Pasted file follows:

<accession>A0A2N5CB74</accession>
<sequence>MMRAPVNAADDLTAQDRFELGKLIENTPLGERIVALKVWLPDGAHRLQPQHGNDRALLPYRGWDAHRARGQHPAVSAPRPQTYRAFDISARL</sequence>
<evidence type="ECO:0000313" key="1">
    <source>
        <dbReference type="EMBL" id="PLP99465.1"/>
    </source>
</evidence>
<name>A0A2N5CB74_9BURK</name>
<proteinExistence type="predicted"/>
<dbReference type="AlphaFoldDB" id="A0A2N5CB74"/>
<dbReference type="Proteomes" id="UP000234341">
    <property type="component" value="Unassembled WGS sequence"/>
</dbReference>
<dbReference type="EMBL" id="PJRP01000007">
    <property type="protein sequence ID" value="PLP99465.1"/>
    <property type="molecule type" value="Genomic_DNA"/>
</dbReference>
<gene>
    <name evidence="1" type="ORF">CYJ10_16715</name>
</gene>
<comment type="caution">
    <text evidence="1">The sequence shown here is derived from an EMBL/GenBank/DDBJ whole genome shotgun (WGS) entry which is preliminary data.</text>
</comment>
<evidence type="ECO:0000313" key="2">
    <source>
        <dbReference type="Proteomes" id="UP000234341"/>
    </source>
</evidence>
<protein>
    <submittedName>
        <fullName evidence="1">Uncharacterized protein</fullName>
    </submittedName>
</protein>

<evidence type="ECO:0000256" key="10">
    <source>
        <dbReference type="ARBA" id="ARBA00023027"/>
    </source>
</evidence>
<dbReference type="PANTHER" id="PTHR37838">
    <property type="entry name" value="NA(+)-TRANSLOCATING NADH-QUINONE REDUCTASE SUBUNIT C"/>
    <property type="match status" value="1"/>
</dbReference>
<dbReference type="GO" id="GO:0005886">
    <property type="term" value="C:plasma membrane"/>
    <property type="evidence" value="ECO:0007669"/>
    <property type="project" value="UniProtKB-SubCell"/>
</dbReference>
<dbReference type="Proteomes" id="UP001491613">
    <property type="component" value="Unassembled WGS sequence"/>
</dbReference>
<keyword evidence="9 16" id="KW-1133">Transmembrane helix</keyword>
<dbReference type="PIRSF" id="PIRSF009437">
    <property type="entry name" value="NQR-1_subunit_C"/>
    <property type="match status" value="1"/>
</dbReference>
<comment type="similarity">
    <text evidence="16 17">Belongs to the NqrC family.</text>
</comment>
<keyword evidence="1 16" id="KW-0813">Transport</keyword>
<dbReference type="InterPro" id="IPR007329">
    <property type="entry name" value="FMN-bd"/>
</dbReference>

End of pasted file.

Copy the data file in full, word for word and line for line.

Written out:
<accession>A0A2N5CB74</accession>
<sequence>MMRAPVNAADDLTAQDRFELGKLIENTPLGERIVALKVWLPDGAHRLQPQHGNDRALLPYRGWDAHRARGQHPAVSAPRPQTYRAFDISARL</sequence>
<evidence type="ECO:0000313" key="1">
    <source>
        <dbReference type="EMBL" id="PLP99465.1"/>
    </source>
</evidence>
<name>A0A2N5CB74_9BURK</name>
<proteinExistence type="predicted"/>
<dbReference type="AlphaFoldDB" id="A0A2N5CB74"/>
<dbReference type="Proteomes" id="UP000234341">
    <property type="component" value="Unassembled WGS sequence"/>
</dbReference>
<dbReference type="EMBL" id="PJRP01000007">
    <property type="protein sequence ID" value="PLP99465.1"/>
    <property type="molecule type" value="Genomic_DNA"/>
</dbReference>
<gene>
    <name evidence="1" type="ORF">CYJ10_16715</name>
</gene>
<comment type="caution">
    <text evidence="1">The sequence shown here is derived from an EMBL/GenBank/DDBJ whole genome shotgun (WGS) entry which is preliminary data.</text>
</comment>
<evidence type="ECO:0000313" key="2">
    <source>
        <dbReference type="Proteomes" id="UP000234341"/>
    </source>
</evidence>
<protein>
    <submittedName>
        <fullName evidence="1">Uncharacterized protein</fullName>
    </submittedName>
</protein>

<evidence type="ECO:0000256" key="10">
    <source>
        <dbReference type="ARBA" id="ARBA00023027"/>
    </source>
</evidence>
<dbReference type="PANTHER" id="PTHR37838">
    <property type="entry name" value="NA(+)-TRANSLOCATING NADH-QUINONE REDUCTASE SUBUNIT C"/>
    <property type="match status" value="1"/>
</dbReference>
<dbReference type="GO" id="GO:0005886">
    <property type="term" value="C:plasma membrane"/>
    <property type="evidence" value="ECO:0007669"/>
    <property type="project" value="UniProtKB-SubCell"/>
</dbReference>
<dbReference type="Proteomes" id="UP001491613">
    <property type="component" value="Unassembled WGS sequence"/>
</dbReference>
<keyword evidence="9 16" id="KW-1133">Transmembrane helix</keyword>
<dbReference type="PIRSF" id="PIRSF009437">
    <property type="entry name" value="NQR-1_subunit_C"/>
    <property type="match status" value="1"/>
</dbReference>
<comment type="similarity">
    <text evidence="16 17">Belongs to the NqrC family.</text>
</comment>
<keyword evidence="1 16" id="KW-0813">Transport</keyword>
<dbReference type="InterPro" id="IPR007329">
    <property type="entry name" value="FMN-bd"/>
</dbReference>